The IJhal is a recently completed pedestrian passageway situated within Amsterdam's central train station, on its the northern, waterside-which abuts the river it's named for, the IJ. The central station has been under continuous construction, for approximately the last decade, as the city spearheaded a total transformation of the original nineteenth century building, by expanding it below, above, and at its rear, in order to accommodate the city's growing population, and increasing number of tourists. A major portion of the station's renovation and expansion is related to the soon to-be opened 'North-South' metro line-which is set to run along that axis of the city, and for the first time, enable one of the city's metro lines to cross under the river IJ, at the back of the city's train station. Amsterdam's central train station is thus a confluence point for its many taxis, metro lines, trams, trains, and infinite cyclists, in addition to being a loading point for the IJ's ferry-boat traffic; it is a major node of pedestrian and public transportation movement in Amsterdam.
Outfit with enormous LED screens, which continually transition their displays between voyeuristic, calming scenes of the city-and alternatively, advertising-and set with a golden-yellow-tan hued terrazzo floor; the multifaceted interior passage is meant to encourage constant pedestrian movement, simultaneously remaining durable under the foot traffic of tens of thousands of travelers each day. A system of modular, rounded mirrored elements adorns the IJhal's ceiling, arranged in a playful grid that introduces a sense of movement to the ever-shifting reflections from below, communicating in tandem with the mirrors that wrap the passage's load bearing poles, which dot the IJhal's main axis. All of these mirrored elements cast the radiating, ever-undulating fluctuations of the IJ's surface reflections in the IJhal so they refract into the adjacent passageways, in a nod to Amsterdam's, historic, deeply intertwined relationship to water.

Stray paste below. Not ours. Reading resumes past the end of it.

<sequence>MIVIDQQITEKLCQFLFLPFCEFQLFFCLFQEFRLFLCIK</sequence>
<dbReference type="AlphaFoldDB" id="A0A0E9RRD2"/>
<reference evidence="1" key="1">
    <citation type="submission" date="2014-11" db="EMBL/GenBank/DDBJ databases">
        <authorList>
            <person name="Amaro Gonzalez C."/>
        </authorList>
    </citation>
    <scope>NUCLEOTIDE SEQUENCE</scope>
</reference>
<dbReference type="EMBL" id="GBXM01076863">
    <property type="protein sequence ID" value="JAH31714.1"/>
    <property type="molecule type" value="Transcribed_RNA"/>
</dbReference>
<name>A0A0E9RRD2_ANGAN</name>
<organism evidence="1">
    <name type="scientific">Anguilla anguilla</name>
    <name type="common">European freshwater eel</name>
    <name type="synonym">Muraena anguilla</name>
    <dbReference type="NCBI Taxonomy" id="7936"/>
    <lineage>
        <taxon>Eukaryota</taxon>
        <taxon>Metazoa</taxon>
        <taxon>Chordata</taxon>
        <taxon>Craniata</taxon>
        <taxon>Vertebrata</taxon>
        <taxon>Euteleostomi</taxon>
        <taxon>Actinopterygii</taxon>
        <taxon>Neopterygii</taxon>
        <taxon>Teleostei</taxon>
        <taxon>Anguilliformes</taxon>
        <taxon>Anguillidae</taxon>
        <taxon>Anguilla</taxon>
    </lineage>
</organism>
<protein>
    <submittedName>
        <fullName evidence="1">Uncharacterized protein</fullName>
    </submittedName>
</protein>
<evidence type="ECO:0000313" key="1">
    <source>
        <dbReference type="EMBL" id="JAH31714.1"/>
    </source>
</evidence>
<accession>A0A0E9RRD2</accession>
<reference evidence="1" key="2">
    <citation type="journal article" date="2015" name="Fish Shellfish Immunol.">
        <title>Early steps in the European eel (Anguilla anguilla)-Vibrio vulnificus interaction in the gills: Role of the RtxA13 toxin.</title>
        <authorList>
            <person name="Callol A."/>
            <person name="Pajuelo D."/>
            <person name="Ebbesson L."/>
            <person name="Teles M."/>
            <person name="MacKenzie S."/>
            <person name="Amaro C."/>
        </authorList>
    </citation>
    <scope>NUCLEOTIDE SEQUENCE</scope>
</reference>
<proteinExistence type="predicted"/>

Shops align the IJhal's southern edge, while strung along its northern is a series of restaurants; the latter's situation within the project, along its water side, enables views toward the water of the IJ while dining, and the observation of a constant stream of cyclists passing by, on the new bike 'highway' that runs parallel to the river IJ. Staircases within rectangular voids connect the IJhal to the regional bus terminal above, with waves of winter-hearty, undulating ivy gardens, whose growth spills over and into the voids from above-introducing a gentle, natural element, within this highly chiseled, and otherwise extremely durable area, which must daily accommodate tens of thousands of travelers. Escalators below every bus staircase will eventually lead to the train station's metro stop, and platforms for the North-South line, which runs under the station, perpendicular to the IJ; this metro will eventually the city's visitors and residents to bypass its tram system and instead use this metro, if venturing south of the station toward the city.
Terrazzo, in addition to its use on the IJhal's floor, was also chosen for the custom way-finding signage holders, and the many photo-booths that align the IJhal's main pedestrian axis, enabling a visually cohesive language to emerge. Simultaneously, the signage of each shop and restaurant has been integrated into the walls of glass that front all such 'interior' spaces in the IJhal, with each lit from behind, further brining unity to this otherwise frantically busy location within the station. A series of secondary passageways perpendicular to the IJhal impart direct visual connections to the waterfront, throughout the entire station. Notions of transparency and reflection within the IJhal, seek to reestablish Amsterdam's connection to its northern neighborhoods, which were severed from the city's center, upon the train station's completion, in 1889.